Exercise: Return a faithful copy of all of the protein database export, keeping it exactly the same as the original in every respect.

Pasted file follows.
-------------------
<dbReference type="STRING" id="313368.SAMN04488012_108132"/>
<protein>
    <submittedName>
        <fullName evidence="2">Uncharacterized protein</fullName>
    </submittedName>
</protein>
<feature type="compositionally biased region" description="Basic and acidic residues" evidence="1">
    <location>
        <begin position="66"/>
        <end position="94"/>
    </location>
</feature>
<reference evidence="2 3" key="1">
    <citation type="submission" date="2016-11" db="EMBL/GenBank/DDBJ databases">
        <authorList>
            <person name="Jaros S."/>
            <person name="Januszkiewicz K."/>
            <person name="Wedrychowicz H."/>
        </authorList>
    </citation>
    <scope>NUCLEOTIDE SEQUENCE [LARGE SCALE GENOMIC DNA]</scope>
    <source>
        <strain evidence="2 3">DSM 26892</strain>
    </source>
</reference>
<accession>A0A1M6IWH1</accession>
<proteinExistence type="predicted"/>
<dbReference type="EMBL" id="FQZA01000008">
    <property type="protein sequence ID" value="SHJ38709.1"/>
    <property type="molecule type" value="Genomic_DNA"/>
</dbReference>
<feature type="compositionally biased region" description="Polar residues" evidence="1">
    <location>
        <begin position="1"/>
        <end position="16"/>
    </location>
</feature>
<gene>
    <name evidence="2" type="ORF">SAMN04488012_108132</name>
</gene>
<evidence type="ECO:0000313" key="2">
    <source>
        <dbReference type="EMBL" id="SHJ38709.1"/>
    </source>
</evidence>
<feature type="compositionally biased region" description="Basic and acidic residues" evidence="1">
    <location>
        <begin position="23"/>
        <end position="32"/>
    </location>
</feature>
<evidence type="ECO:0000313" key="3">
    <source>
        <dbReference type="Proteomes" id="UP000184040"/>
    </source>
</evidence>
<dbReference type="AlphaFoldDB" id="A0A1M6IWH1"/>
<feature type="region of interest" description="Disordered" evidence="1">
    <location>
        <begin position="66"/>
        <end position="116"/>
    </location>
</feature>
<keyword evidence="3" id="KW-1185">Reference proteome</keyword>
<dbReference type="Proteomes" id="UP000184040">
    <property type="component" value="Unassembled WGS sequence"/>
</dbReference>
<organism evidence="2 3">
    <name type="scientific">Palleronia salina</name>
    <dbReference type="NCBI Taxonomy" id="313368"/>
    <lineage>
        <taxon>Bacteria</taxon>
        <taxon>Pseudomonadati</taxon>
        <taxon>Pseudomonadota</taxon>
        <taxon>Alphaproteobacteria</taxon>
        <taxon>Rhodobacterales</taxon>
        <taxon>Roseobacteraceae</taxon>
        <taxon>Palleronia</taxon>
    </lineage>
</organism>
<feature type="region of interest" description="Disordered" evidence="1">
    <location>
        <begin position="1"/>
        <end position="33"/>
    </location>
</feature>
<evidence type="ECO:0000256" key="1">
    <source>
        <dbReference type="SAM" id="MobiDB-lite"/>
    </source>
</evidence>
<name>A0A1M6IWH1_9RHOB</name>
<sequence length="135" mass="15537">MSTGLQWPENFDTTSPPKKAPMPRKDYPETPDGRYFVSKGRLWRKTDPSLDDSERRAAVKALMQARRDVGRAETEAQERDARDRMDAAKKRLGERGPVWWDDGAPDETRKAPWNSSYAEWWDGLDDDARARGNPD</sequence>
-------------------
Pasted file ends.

<dbReference type="STRING" id="313368.SAMN04488012_108132"/>
<protein>
    <submittedName>
        <fullName evidence="2">Uncharacterized protein</fullName>
    </submittedName>
</protein>
<feature type="compositionally biased region" description="Basic and acidic residues" evidence="1">
    <location>
        <begin position="66"/>
        <end position="94"/>
    </location>
</feature>
<reference evidence="2 3" key="1">
    <citation type="submission" date="2016-11" db="EMBL/GenBank/DDBJ databases">
        <authorList>
            <person name="Jaros S."/>
            <person name="Januszkiewicz K."/>
            <person name="Wedrychowicz H."/>
        </authorList>
    </citation>
    <scope>NUCLEOTIDE SEQUENCE [LARGE SCALE GENOMIC DNA]</scope>
    <source>
        <strain evidence="2 3">DSM 26892</strain>
    </source>
</reference>
<accession>A0A1M6IWH1</accession>
<proteinExistence type="predicted"/>
<dbReference type="EMBL" id="FQZA01000008">
    <property type="protein sequence ID" value="SHJ38709.1"/>
    <property type="molecule type" value="Genomic_DNA"/>
</dbReference>
<feature type="compositionally biased region" description="Polar residues" evidence="1">
    <location>
        <begin position="1"/>
        <end position="16"/>
    </location>
</feature>
<gene>
    <name evidence="2" type="ORF">SAMN04488012_108132</name>
</gene>
<evidence type="ECO:0000313" key="2">
    <source>
        <dbReference type="EMBL" id="SHJ38709.1"/>
    </source>
</evidence>
<feature type="compositionally biased region" description="Basic and acidic residues" evidence="1">
    <location>
        <begin position="23"/>
        <end position="32"/>
    </location>
</feature>
<evidence type="ECO:0000313" key="3">
    <source>
        <dbReference type="Proteomes" id="UP000184040"/>
    </source>
</evidence>
<dbReference type="AlphaFoldDB" id="A0A1M6IWH1"/>
<feature type="region of interest" description="Disordered" evidence="1">
    <location>
        <begin position="66"/>
        <end position="116"/>
    </location>
</feature>
<keyword evidence="3" id="KW-1185">Reference proteome</keyword>
<dbReference type="Proteomes" id="UP000184040">
    <property type="component" value="Unassembled WGS sequence"/>
</dbReference>
<organism evidence="2 3">
    <name type="scientific">Palleronia salina</name>
    <dbReference type="NCBI Taxonomy" id="313368"/>
    <lineage>
        <taxon>Bacteria</taxon>
        <taxon>Pseudomonadati</taxon>
        <taxon>Pseudomonadota</taxon>
        <taxon>Alphaproteobacteria</taxon>
        <taxon>Rhodobacterales</taxon>
        <taxon>Roseobacteraceae</taxon>
        <taxon>Palleronia</taxon>
    </lineage>
</organism>
<feature type="region of interest" description="Disordered" evidence="1">
    <location>
        <begin position="1"/>
        <end position="33"/>
    </location>
</feature>
<evidence type="ECO:0000256" key="1">
    <source>
        <dbReference type="SAM" id="MobiDB-lite"/>
    </source>
</evidence>
<name>A0A1M6IWH1_9RHOB</name>
<sequence length="135" mass="15537">MSTGLQWPENFDTTSPPKKAPMPRKDYPETPDGRYFVSKGRLWRKTDPSLDDSERRAAVKALMQARRDVGRAETEAQERDARDRMDAAKKRLGERGPVWWDDGAPDETRKAPWNSSYAEWWDGLDDDARARGNPD</sequence>